The founder of a mental health support community, Amy Bleuel, passed away on March 23. The death was reportedly ruled by authorities as a suicide, and many supporters of Bleuel have since sent their messages of support and gratitude to the person who founded Project Semicolon, a support community for mental health that has helped many people deal with their depression, addiction, self-injury, and suicide attempts.
The death of Bleuel calls to mind just how important it is to take care of mental health, whether your own or your loved ones'. Even WHO has stressed how depression is impacting millions of lives all around the world, and how important it is to remove the stigma surrounding mental disorders and suicide.
Here are some warning signs to look out for if you suspect that a loved one may commit suicide:
Something to look out for in persons who could be suicidal are words of hopelessness, being a burden, despair, feeling trapped, or having no reason to live anymore. Other times, these people may even talk directly about feeling unbearable pain and killing themselves. These are things that some people may regard as "attention seeking" behavior, but are actually serious signs to look out for.
Reckless Behavior Or Isolation
Reckless behavior such as a sudden increase in alcohol intake could be warning signs of a possible suicide attempt. Self-harm and researching about the different ways to take one's own life are also some of the things that you should look out for.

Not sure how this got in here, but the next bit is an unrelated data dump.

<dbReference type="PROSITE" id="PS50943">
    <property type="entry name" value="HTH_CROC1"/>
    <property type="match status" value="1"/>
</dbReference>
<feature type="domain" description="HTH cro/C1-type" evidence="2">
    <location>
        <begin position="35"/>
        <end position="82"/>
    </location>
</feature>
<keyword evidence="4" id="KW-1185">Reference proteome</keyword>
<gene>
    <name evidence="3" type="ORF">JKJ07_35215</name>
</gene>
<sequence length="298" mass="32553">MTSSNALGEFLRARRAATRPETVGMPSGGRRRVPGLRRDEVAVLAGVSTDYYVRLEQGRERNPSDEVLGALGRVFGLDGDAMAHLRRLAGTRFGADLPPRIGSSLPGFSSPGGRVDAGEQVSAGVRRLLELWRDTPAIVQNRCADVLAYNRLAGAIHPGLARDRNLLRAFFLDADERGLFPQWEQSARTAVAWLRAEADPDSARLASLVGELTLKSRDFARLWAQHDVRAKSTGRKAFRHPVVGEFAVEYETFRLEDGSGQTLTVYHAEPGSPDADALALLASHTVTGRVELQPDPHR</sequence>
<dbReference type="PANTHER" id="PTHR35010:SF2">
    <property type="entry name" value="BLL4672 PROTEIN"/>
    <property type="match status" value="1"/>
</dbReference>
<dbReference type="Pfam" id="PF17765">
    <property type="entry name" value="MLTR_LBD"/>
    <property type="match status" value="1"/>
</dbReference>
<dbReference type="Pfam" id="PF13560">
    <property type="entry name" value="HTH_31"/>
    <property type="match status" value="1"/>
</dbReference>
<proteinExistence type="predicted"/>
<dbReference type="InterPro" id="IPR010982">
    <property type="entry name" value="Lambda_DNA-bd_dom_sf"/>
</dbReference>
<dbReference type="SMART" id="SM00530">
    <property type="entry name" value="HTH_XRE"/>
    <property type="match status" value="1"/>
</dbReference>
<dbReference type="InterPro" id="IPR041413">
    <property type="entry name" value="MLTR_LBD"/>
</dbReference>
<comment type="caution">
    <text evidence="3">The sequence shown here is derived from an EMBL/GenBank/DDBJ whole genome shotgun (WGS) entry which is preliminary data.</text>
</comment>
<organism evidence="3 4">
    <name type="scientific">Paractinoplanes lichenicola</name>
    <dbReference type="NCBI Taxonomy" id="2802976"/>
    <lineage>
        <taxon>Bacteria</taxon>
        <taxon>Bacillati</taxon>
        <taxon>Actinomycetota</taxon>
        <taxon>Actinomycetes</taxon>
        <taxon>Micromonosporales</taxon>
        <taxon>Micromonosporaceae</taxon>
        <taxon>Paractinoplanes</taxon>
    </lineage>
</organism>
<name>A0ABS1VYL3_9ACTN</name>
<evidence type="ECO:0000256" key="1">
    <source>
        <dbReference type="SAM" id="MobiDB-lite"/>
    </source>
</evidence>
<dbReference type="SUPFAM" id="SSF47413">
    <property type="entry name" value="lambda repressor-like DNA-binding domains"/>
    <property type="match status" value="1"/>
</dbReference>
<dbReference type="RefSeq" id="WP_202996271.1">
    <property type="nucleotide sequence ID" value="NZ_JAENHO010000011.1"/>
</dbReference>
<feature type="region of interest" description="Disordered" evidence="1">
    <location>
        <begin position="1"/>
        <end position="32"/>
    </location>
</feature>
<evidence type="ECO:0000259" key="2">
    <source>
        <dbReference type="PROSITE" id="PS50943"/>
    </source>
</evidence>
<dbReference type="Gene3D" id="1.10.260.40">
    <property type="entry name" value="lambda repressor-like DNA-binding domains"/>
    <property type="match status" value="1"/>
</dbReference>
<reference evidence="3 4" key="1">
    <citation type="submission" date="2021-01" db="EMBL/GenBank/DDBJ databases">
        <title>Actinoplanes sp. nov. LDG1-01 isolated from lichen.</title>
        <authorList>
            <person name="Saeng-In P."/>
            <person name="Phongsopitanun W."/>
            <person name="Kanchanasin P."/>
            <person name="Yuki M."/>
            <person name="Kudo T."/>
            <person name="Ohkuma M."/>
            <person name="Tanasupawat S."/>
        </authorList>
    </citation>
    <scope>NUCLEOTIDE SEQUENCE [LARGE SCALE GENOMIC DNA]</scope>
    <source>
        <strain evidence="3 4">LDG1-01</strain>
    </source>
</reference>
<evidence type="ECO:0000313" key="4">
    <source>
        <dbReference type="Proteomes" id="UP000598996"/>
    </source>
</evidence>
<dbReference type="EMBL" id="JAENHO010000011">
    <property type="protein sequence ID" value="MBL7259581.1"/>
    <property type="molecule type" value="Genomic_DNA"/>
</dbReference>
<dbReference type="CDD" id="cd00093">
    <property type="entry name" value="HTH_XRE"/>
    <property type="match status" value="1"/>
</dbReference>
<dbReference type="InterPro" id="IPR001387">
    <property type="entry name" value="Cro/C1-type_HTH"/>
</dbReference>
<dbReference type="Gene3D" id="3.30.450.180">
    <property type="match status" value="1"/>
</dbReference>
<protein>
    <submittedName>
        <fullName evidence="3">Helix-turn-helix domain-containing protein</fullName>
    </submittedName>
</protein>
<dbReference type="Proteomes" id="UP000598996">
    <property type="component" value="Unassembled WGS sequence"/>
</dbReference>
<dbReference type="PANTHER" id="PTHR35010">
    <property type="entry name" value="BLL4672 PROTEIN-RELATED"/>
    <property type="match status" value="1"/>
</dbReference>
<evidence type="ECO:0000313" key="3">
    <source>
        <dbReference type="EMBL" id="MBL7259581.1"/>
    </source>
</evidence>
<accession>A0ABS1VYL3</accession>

On the other hand, a person contemplating suicide could also have the sudden urge to isolate themselves from friends and family, and could seem to be putting their affairs in order, such as bequeathing their belongings to their loved ones.
People considering taking their own lives would likely be in a depressed, irritable, or anxious mood for quite some time. However, a sudden change from depression to an unusually positive mood could also indicate that the person has already made the decision to commit suicide.
Should a loved one exhibit these behaviors and you are aware that they are at risk for suicide whether due to a mental health factor, a serious problem that they cannot seem to shake off, or if they have a family history of suicide attempts, one of the first things to do is to take the time to talk to that person in an environment where they will be comfortable to share their feelings. What's important is to let the person know that you are not judging them, and that you are really listening to what they have to say.
If you believe that this person needs professional help, it would be helpful to turn to one of the different suicide prevention organizations so your loved one can get the support that they need, and remove the possible suicide tools such as pills, knives, or household chemicals from the vicinity.
If you or a loved one is in crisis, talk to a friend or call the National Suicide Prevention Lifeline at 1-800-273-(TALK) 8255.